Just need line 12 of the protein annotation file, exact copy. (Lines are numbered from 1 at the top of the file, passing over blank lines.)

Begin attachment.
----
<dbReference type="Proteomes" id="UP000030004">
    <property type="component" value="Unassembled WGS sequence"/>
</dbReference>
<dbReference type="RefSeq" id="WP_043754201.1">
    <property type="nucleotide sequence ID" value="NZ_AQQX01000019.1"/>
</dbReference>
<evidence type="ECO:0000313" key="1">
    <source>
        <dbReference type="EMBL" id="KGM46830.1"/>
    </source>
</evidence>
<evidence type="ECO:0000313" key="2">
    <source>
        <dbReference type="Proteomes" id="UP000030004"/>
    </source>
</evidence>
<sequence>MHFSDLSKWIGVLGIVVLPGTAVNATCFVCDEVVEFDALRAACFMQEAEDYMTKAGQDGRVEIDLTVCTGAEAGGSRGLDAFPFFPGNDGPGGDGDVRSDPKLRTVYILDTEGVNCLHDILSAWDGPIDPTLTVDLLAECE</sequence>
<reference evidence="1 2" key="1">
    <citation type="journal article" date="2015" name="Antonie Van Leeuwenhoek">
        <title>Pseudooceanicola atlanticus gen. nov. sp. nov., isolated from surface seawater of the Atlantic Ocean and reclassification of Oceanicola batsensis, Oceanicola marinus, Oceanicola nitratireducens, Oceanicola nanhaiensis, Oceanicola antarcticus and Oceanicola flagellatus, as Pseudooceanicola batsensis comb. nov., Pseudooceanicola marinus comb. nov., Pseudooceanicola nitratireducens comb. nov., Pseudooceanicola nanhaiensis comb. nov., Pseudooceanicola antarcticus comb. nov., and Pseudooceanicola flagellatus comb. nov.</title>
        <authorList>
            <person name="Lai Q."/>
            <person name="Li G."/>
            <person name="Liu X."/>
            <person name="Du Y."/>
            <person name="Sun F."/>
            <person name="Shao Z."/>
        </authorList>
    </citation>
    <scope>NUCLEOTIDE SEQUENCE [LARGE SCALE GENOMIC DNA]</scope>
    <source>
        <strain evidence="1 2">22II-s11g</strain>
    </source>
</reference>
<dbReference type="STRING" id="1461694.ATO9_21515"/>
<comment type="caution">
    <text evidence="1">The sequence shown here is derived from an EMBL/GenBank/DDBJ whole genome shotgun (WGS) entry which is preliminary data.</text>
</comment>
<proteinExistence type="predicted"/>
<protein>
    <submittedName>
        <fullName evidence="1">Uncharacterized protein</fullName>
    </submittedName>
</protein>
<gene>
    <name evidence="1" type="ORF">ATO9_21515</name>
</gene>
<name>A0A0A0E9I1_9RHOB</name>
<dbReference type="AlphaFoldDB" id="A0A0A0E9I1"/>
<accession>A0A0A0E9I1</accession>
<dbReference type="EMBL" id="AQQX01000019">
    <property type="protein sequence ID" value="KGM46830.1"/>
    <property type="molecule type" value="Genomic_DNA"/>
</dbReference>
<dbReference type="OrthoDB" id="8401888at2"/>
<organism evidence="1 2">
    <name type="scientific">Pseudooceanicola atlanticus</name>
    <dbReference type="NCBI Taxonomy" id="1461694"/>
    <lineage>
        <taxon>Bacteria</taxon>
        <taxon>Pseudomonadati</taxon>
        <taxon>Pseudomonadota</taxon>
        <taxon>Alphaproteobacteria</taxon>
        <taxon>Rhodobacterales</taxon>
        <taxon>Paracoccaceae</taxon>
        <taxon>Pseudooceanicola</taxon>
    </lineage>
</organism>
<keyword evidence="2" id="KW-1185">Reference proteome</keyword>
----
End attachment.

<evidence type="ECO:0000313" key="2">